All Iraq News notes independent MP Kamel al-Dulaimi declared at a press conference today, "The crisis in Anbar is political and it needs real stances from everyone in order to solve it, since the politicians in the province, in particular, disappeared from the scene and have forgotten the victims of the military forces and civilians during the clashes."  Sunday,  Nickolay Mladenov, the Special Representative in Iraq for United Nations Secretary-General Ban Ki-moon, declared, "Only by working together can Iraqis address the causes of violence and build a democratic society in which rule of law is observed and human rights are protected."

    Yet Nouri continues this assault.  It hasn't ended violence, it hasn't even reduced it.

    And yet the US government embarrasses itself daily by backing Nouri's genocide and pretending it's about 'terrorism.'

    Today's violence?   National Iraqi News Agency reports 1 police member was shot dead and a civilian left injured in western Baghdad (Abu Ghraib), a Muqdadiyah home bombing left 1 person dead, attorney Imad al-Najmawi was shot dead in Mosul, a Mosul roadside bombing left 2 Iraqi soldiers dead and a third, an armed battle in Ramadi near the stadium and 60th Street left 2 rebels dead and three Iraqi soldiers injured, Majo General Riadh al-Khikany states they killed 1 suspect to the north of Hilla, Baghdad Operations Command notes they killed 1 suspect in Baghdad, a Kirkuk car bombing left twenty people injured, the Ministry of Interior announced they killed 15 suspects in Anbar, Kirkuk attacks left 4 people dead and six more people injured, police member Almosul Aljadeedah was shot dead in Mosul, 1 corpse was discovered in Mosul,  and 1 corpse was found dumped in the streets of Baghdad ("handcuffed and with gunshot wounds in the head").  All Iraq News adds 1 doctor's assistant was shot dead in Anbar.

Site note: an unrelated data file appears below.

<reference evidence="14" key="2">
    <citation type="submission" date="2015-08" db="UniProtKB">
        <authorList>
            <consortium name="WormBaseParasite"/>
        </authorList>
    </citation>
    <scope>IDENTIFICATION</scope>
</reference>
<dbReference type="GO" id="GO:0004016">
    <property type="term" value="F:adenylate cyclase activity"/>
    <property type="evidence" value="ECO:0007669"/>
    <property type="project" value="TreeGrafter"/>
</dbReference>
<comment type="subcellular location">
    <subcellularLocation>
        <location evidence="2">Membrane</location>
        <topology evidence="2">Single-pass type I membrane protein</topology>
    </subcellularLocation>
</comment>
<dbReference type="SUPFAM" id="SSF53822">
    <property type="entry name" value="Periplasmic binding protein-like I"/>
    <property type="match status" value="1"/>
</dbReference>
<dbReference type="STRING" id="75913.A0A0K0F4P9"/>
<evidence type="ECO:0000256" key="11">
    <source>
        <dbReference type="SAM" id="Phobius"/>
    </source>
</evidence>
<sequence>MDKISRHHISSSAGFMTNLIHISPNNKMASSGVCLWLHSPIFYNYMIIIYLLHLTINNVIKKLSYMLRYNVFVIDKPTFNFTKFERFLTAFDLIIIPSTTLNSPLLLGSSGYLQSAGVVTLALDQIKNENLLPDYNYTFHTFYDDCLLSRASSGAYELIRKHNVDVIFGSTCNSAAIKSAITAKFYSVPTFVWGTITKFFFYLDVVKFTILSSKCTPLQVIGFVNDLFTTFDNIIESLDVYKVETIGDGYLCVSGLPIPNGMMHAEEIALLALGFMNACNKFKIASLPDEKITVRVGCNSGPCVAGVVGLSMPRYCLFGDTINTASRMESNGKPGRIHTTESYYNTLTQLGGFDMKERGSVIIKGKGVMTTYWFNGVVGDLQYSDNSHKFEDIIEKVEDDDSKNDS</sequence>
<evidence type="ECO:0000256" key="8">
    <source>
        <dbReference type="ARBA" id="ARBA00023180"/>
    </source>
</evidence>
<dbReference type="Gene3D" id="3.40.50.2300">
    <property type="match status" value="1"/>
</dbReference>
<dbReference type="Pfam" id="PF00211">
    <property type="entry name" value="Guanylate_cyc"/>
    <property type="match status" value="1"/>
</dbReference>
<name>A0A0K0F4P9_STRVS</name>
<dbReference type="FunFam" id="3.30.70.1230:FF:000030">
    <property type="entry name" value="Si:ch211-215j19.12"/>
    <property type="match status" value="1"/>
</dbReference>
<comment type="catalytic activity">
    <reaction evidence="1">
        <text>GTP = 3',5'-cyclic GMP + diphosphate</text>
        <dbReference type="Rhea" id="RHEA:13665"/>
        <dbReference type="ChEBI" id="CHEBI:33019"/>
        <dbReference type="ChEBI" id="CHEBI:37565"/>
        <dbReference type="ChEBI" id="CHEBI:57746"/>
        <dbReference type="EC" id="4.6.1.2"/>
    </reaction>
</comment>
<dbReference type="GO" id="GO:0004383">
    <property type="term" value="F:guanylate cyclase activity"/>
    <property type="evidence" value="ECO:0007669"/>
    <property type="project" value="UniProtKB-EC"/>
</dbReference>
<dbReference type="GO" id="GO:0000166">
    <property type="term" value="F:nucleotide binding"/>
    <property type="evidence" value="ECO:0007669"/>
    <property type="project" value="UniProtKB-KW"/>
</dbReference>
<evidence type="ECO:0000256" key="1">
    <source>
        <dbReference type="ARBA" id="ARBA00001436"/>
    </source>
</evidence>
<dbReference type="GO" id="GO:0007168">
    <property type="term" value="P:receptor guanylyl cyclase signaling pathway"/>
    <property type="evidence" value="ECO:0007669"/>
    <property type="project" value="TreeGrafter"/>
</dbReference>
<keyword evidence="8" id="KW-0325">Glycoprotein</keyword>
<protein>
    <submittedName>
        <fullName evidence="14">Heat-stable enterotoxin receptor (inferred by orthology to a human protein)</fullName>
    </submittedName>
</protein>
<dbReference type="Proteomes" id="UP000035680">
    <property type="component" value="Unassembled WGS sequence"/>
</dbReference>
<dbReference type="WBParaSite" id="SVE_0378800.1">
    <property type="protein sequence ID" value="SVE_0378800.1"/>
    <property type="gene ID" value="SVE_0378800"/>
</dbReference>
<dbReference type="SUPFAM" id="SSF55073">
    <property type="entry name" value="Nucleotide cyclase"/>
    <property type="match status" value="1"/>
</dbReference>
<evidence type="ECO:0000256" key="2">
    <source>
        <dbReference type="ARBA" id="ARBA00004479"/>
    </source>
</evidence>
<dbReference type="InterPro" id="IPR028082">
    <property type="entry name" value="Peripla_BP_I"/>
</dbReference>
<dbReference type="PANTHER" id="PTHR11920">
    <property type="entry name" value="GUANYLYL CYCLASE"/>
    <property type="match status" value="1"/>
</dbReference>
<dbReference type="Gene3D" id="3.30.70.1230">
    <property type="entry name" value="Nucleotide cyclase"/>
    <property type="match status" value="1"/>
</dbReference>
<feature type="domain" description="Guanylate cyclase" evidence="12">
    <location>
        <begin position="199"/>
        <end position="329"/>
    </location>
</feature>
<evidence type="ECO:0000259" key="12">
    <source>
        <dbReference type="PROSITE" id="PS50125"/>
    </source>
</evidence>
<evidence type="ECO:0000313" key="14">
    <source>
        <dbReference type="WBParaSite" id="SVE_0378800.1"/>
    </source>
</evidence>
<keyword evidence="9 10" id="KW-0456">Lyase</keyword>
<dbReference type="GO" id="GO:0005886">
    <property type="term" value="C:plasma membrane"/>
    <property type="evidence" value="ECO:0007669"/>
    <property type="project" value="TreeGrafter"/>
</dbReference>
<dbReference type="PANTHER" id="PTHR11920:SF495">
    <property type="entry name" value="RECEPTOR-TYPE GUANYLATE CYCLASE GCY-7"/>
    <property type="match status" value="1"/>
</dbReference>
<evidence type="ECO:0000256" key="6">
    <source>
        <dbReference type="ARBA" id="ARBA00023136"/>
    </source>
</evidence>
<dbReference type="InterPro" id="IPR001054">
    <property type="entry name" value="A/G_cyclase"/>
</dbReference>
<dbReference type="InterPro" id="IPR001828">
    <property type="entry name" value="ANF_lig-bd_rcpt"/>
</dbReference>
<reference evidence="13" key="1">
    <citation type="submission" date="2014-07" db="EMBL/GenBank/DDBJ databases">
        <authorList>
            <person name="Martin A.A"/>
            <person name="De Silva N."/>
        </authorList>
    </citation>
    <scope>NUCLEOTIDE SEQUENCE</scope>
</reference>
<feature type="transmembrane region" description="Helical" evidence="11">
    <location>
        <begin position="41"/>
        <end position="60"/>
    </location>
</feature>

Nouri's assault started at the end of December and was going to be a quick operation.

    Weeks later, it continues.

    And Iraq's supposed to hold elections next month.

    People have been expressing the need for the parliamentary elections, scheduled for April 30th, to take place.  Mohammad Sabah (Al Mada) reports Grand Ayatollah Ali al-Sistani has declared the elections must take place and that they must take place across Iraq including in Anbar Province.  NINA adds that he called for all to vote but stated he would not be endorsing any candidate or slate.  All Iraq News reports:

    The head of the Supreme Iraqi Islamic Council, Ammar al-Hakim, warned from postponing the elections.In the conference of Handicapped persons in Baghdad, he said "All sides should participate in the elections widely."

    And there was already going to be a big adjustment in this election.  Instead of using the ration cards as identification -- as done in Iraq's previous elections -- new electronic cards are being issued -- are being issued slowly many complain on social media.  Samira Kamal (Kirkuk Now) reports:

    Electronic election cards are currently being introduced by the Independent High Electoral Commission (IHEC) to help provide a transparent and clean election process. “We are trying to prevent any candidate or political party from rigging future elections,” Safa Al-mosawy, the IHEC spokesman announced.
    Mr. Mosawy stated during an interview that the commission has issued very stringent instructions to help prevent any forgery or misuse of the electronic cards.

    If elections are held in April 30th, it's already been announced that everyone's not voting.  Iraq's voting rounds -- whether provincial or parliamentary -- include setting up voting stations in other countries -- chief among them the neighboring countries of Jordan, Lebanon and Syria, where so many Iraqis have fled to.  All Iraq News reports today: